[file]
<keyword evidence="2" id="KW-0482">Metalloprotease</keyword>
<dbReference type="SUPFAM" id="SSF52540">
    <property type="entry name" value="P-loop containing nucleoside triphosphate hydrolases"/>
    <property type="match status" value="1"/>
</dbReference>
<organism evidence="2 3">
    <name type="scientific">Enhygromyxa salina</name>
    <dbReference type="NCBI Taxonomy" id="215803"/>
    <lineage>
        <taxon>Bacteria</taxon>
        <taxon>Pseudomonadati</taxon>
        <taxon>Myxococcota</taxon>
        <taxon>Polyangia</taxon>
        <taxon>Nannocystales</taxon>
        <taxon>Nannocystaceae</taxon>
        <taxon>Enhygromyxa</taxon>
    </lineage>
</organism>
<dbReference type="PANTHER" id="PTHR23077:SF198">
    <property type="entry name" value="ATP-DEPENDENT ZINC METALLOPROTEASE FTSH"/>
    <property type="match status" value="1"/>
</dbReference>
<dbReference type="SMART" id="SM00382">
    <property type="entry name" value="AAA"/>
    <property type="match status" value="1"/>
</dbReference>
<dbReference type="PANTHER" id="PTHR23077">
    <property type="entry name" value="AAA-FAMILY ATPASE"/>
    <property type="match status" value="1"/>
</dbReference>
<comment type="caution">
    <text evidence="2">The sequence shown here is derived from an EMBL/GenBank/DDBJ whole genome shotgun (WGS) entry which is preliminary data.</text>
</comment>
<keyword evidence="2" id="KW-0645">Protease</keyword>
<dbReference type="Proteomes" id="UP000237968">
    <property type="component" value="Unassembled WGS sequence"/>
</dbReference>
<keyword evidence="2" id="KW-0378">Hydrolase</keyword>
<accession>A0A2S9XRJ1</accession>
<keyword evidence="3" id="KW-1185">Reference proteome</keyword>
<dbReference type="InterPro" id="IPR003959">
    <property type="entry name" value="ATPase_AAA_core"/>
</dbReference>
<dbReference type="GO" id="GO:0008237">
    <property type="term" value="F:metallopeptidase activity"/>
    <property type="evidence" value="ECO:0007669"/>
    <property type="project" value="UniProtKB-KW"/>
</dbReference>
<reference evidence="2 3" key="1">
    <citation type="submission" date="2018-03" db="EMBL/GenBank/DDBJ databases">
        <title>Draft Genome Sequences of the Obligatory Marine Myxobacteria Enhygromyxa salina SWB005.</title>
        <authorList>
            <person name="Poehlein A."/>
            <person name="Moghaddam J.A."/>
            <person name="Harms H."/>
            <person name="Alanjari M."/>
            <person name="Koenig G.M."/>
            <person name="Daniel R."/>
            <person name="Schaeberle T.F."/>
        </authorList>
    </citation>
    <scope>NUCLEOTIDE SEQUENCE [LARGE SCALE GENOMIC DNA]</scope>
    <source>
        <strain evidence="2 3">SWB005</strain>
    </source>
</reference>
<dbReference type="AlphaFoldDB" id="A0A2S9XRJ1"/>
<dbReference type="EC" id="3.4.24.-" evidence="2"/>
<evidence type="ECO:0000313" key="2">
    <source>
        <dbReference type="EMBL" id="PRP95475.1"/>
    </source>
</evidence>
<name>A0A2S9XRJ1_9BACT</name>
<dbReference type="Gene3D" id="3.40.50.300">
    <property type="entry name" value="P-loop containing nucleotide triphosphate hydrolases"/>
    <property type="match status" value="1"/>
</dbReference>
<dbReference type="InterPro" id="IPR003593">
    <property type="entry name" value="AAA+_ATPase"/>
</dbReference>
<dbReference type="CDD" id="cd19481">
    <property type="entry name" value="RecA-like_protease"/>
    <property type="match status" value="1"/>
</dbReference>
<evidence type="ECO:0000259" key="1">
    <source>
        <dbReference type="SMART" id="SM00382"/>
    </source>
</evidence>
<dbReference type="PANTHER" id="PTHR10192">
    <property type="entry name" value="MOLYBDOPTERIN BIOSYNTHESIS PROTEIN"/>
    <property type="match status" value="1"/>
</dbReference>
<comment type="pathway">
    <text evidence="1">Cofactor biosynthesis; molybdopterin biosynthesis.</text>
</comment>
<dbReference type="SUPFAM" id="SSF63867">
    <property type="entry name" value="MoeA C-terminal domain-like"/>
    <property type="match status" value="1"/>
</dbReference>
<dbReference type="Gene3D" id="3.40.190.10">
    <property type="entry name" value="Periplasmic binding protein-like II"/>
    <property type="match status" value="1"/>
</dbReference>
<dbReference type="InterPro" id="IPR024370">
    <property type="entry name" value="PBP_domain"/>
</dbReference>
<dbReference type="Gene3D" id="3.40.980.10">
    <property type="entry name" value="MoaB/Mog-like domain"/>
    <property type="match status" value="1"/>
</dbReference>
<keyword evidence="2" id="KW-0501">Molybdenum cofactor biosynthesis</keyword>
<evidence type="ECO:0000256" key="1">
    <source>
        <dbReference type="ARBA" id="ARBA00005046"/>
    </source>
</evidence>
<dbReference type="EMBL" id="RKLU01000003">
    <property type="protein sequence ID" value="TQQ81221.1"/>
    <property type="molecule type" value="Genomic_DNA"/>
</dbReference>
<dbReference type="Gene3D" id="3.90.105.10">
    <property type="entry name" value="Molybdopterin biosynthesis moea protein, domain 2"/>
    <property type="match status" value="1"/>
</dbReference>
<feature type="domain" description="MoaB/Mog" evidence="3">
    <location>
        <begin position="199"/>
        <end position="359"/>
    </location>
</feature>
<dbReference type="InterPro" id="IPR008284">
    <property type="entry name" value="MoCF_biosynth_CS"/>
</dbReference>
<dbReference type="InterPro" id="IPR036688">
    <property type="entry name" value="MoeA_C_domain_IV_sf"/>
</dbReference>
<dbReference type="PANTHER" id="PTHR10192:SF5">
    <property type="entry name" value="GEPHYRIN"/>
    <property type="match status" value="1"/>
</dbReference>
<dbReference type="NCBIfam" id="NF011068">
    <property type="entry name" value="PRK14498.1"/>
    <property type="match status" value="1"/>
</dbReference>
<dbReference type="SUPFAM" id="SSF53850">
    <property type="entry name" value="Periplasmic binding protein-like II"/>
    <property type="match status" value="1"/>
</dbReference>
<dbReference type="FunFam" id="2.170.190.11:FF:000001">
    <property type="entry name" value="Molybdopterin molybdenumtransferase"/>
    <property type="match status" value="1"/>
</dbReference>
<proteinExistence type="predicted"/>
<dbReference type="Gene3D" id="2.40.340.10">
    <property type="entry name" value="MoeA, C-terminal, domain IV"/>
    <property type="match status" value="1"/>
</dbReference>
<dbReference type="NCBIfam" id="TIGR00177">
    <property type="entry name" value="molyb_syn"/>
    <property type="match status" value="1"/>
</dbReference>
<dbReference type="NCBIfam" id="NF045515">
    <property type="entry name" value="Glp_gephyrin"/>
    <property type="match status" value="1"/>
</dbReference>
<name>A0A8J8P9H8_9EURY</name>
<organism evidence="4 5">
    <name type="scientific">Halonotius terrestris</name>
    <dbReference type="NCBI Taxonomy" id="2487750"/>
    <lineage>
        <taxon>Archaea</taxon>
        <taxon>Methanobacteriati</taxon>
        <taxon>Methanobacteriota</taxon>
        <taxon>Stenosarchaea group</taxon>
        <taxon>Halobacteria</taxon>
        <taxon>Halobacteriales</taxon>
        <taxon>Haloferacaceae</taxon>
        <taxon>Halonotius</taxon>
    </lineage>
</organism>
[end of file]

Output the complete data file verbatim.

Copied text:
<keyword evidence="2" id="KW-0482">Metalloprotease</keyword>
<dbReference type="SUPFAM" id="SSF52540">
    <property type="entry name" value="P-loop containing nucleoside triphosphate hydrolases"/>
    <property type="match status" value="1"/>
</dbReference>
<organism evidence="2 3">
    <name type="scientific">Enhygromyxa salina</name>
    <dbReference type="NCBI Taxonomy" id="215803"/>
    <lineage>
        <taxon>Bacteria</taxon>
        <taxon>Pseudomonadati</taxon>
        <taxon>Myxococcota</taxon>
        <taxon>Polyangia</taxon>
        <taxon>Nannocystales</taxon>
        <taxon>Nannocystaceae</taxon>
        <taxon>Enhygromyxa</taxon>
    </lineage>
</organism>
<dbReference type="PANTHER" id="PTHR23077:SF198">
    <property type="entry name" value="ATP-DEPENDENT ZINC METALLOPROTEASE FTSH"/>
    <property type="match status" value="1"/>
</dbReference>
<dbReference type="SMART" id="SM00382">
    <property type="entry name" value="AAA"/>
    <property type="match status" value="1"/>
</dbReference>
<dbReference type="PANTHER" id="PTHR23077">
    <property type="entry name" value="AAA-FAMILY ATPASE"/>
    <property type="match status" value="1"/>
</dbReference>
<comment type="caution">
    <text evidence="2">The sequence shown here is derived from an EMBL/GenBank/DDBJ whole genome shotgun (WGS) entry which is preliminary data.</text>
</comment>
<keyword evidence="2" id="KW-0645">Protease</keyword>
<dbReference type="Proteomes" id="UP000237968">
    <property type="component" value="Unassembled WGS sequence"/>
</dbReference>
<keyword evidence="2" id="KW-0378">Hydrolase</keyword>
<accession>A0A2S9XRJ1</accession>
<keyword evidence="3" id="KW-1185">Reference proteome</keyword>
<dbReference type="InterPro" id="IPR003959">
    <property type="entry name" value="ATPase_AAA_core"/>
</dbReference>
<dbReference type="GO" id="GO:0008237">
    <property type="term" value="F:metallopeptidase activity"/>
    <property type="evidence" value="ECO:0007669"/>
    <property type="project" value="UniProtKB-KW"/>
</dbReference>
<reference evidence="2 3" key="1">
    <citation type="submission" date="2018-03" db="EMBL/GenBank/DDBJ databases">
        <title>Draft Genome Sequences of the Obligatory Marine Myxobacteria Enhygromyxa salina SWB005.</title>
        <authorList>
            <person name="Poehlein A."/>
            <person name="Moghaddam J.A."/>
            <person name="Harms H."/>
            <person name="Alanjari M."/>
            <person name="Koenig G.M."/>
            <person name="Daniel R."/>
            <person name="Schaeberle T.F."/>
        </authorList>
    </citation>
    <scope>NUCLEOTIDE SEQUENCE [LARGE SCALE GENOMIC DNA]</scope>
    <source>
        <strain evidence="2 3">SWB005</strain>
    </source>
</reference>
<dbReference type="AlphaFoldDB" id="A0A2S9XRJ1"/>
<dbReference type="EC" id="3.4.24.-" evidence="2"/>
<evidence type="ECO:0000313" key="2">
    <source>
        <dbReference type="EMBL" id="PRP95475.1"/>
    </source>
</evidence>
<name>A0A2S9XRJ1_9BACT</name>
<dbReference type="Gene3D" id="3.40.50.300">
    <property type="entry name" value="P-loop containing nucleotide triphosphate hydrolases"/>
    <property type="match status" value="1"/>
</dbReference>
<dbReference type="InterPro" id="IPR003593">
    <property type="entry name" value="AAA+_ATPase"/>
</dbReference>
<dbReference type="CDD" id="cd19481">
    <property type="entry name" value="RecA-like_protease"/>
    <property type="match status" value="1"/>
</dbReference>
<evidence type="ECO:0000259" key="1">
    <source>
        <dbReference type="SMART" id="SM00382"/>
    </source>
</evidence>
<dbReference type="PANTHER" id="PTHR10192">
    <property type="entry name" value="MOLYBDOPTERIN BIOSYNTHESIS PROTEIN"/>
    <property type="match status" value="1"/>
</dbReference>
<comment type="pathway">
    <text evidence="1">Cofactor biosynthesis; molybdopterin biosynthesis.</text>
</comment>
<dbReference type="SUPFAM" id="SSF63867">
    <property type="entry name" value="MoeA C-terminal domain-like"/>
    <property type="match status" value="1"/>
</dbReference>
<dbReference type="Gene3D" id="3.40.190.10">
    <property type="entry name" value="Periplasmic binding protein-like II"/>
    <property type="match status" value="1"/>
</dbReference>
<dbReference type="InterPro" id="IPR024370">
    <property type="entry name" value="PBP_domain"/>
</dbReference>
<dbReference type="Gene3D" id="3.40.980.10">
    <property type="entry name" value="MoaB/Mog-like domain"/>
    <property type="match status" value="1"/>
</dbReference>
<keyword evidence="2" id="KW-0501">Molybdenum cofactor biosynthesis</keyword>
<evidence type="ECO:0000256" key="1">
    <source>
        <dbReference type="ARBA" id="ARBA00005046"/>
    </source>
</evidence>
<dbReference type="EMBL" id="RKLU01000003">
    <property type="protein sequence ID" value="TQQ81221.1"/>
    <property type="molecule type" value="Genomic_DNA"/>
</dbReference>
<dbReference type="Gene3D" id="3.90.105.10">
    <property type="entry name" value="Molybdopterin biosynthesis moea protein, domain 2"/>
    <property type="match status" value="1"/>
</dbReference>
<feature type="domain" description="MoaB/Mog" evidence="3">
    <location>
        <begin position="199"/>
        <end position="359"/>
    </location>
</feature>
<dbReference type="InterPro" id="IPR008284">
    <property type="entry name" value="MoCF_biosynth_CS"/>
</dbReference>
<dbReference type="InterPro" id="IPR036688">
    <property type="entry name" value="MoeA_C_domain_IV_sf"/>
</dbReference>
<dbReference type="PANTHER" id="PTHR10192:SF5">
    <property type="entry name" value="GEPHYRIN"/>
    <property type="match status" value="1"/>
</dbReference>
<dbReference type="NCBIfam" id="NF011068">
    <property type="entry name" value="PRK14498.1"/>
    <property type="match status" value="1"/>
</dbReference>
<dbReference type="SUPFAM" id="SSF53850">
    <property type="entry name" value="Periplasmic binding protein-like II"/>
    <property type="match status" value="1"/>
</dbReference>
<dbReference type="FunFam" id="2.170.190.11:FF:000001">
    <property type="entry name" value="Molybdopterin molybdenumtransferase"/>
    <property type="match status" value="1"/>
</dbReference>
<proteinExistence type="predicted"/>
<dbReference type="Gene3D" id="2.40.340.10">
    <property type="entry name" value="MoeA, C-terminal, domain IV"/>
    <property type="match status" value="1"/>
</dbReference>
<dbReference type="NCBIfam" id="TIGR00177">
    <property type="entry name" value="molyb_syn"/>
    <property type="match status" value="1"/>
</dbReference>
<dbReference type="NCBIfam" id="NF045515">
    <property type="entry name" value="Glp_gephyrin"/>
    <property type="match status" value="1"/>
</dbReference>
<name>A0A8J8P9H8_9EURY</name>
<organism evidence="4 5">
    <name type="scientific">Halonotius terrestris</name>
    <dbReference type="NCBI Taxonomy" id="2487750"/>
    <lineage>
        <taxon>Archaea</taxon>
        <taxon>Methanobacteriati</taxon>
        <taxon>Methanobacteriota</taxon>
        <taxon>Stenosarchaea group</taxon>
        <taxon>Halobacteria</taxon>
        <taxon>Halobacteriales</taxon>
        <taxon>Haloferacaceae</taxon>
        <taxon>Halonotius</taxon>
    </lineage>
</organism>